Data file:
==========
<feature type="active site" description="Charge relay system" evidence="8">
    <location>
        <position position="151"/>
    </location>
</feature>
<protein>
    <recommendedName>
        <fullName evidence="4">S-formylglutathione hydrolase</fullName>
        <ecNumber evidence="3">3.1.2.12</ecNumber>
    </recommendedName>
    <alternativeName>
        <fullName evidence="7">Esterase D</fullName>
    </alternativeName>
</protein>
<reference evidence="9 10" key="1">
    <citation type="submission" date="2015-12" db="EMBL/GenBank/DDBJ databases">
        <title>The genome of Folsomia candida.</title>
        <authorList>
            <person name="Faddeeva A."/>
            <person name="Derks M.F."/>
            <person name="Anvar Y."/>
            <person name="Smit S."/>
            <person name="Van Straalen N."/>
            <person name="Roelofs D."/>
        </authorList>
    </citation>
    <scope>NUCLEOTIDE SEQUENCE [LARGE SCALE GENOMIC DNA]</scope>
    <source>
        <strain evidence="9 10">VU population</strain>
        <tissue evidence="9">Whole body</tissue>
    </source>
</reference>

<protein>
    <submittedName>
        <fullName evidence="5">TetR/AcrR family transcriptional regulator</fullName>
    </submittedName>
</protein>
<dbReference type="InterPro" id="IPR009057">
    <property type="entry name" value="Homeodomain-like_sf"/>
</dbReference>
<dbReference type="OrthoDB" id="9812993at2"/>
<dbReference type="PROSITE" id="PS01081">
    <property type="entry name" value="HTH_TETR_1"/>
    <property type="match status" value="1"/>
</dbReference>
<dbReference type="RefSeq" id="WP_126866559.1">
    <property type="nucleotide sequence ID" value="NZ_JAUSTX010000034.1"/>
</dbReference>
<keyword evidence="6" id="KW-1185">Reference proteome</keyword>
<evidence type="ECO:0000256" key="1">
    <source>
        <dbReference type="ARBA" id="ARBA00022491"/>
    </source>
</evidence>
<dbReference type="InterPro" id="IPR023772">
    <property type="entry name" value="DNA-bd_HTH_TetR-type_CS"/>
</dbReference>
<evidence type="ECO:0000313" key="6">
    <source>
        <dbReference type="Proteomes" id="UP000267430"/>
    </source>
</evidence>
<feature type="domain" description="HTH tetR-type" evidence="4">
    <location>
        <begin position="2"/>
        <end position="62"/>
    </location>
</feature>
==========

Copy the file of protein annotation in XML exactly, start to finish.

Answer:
<feature type="active site" description="Charge relay system" evidence="8">
    <location>
        <position position="151"/>
    </location>
</feature>
<protein>
    <recommendedName>
        <fullName evidence="4">S-formylglutathione hydrolase</fullName>
        <ecNumber evidence="3">3.1.2.12</ecNumber>
    </recommendedName>
    <alternativeName>
        <fullName evidence="7">Esterase D</fullName>
    </alternativeName>
</protein>
<reference evidence="9 10" key="1">
    <citation type="submission" date="2015-12" db="EMBL/GenBank/DDBJ databases">
        <title>The genome of Folsomia candida.</title>
        <authorList>
            <person name="Faddeeva A."/>
            <person name="Derks M.F."/>
            <person name="Anvar Y."/>
            <person name="Smit S."/>
            <person name="Van Straalen N."/>
            <person name="Roelofs D."/>
        </authorList>
    </citation>
    <scope>NUCLEOTIDE SEQUENCE [LARGE SCALE GENOMIC DNA]</scope>
    <source>
        <strain evidence="9 10">VU population</strain>
        <tissue evidence="9">Whole body</tissue>
    </source>
</reference>

<protein>
    <submittedName>
        <fullName evidence="5">TetR/AcrR family transcriptional regulator</fullName>
    </submittedName>
</protein>
<dbReference type="InterPro" id="IPR009057">
    <property type="entry name" value="Homeodomain-like_sf"/>
</dbReference>
<dbReference type="OrthoDB" id="9812993at2"/>
<dbReference type="PROSITE" id="PS01081">
    <property type="entry name" value="HTH_TETR_1"/>
    <property type="match status" value="1"/>
</dbReference>
<dbReference type="RefSeq" id="WP_126866559.1">
    <property type="nucleotide sequence ID" value="NZ_JAUSTX010000034.1"/>
</dbReference>
<keyword evidence="6" id="KW-1185">Reference proteome</keyword>
<evidence type="ECO:0000256" key="1">
    <source>
        <dbReference type="ARBA" id="ARBA00022491"/>
    </source>
</evidence>
<dbReference type="InterPro" id="IPR023772">
    <property type="entry name" value="DNA-bd_HTH_TetR-type_CS"/>
</dbReference>
<evidence type="ECO:0000313" key="6">
    <source>
        <dbReference type="Proteomes" id="UP000267430"/>
    </source>
</evidence>
<feature type="domain" description="HTH tetR-type" evidence="4">
    <location>
        <begin position="2"/>
        <end position="62"/>
    </location>
</feature>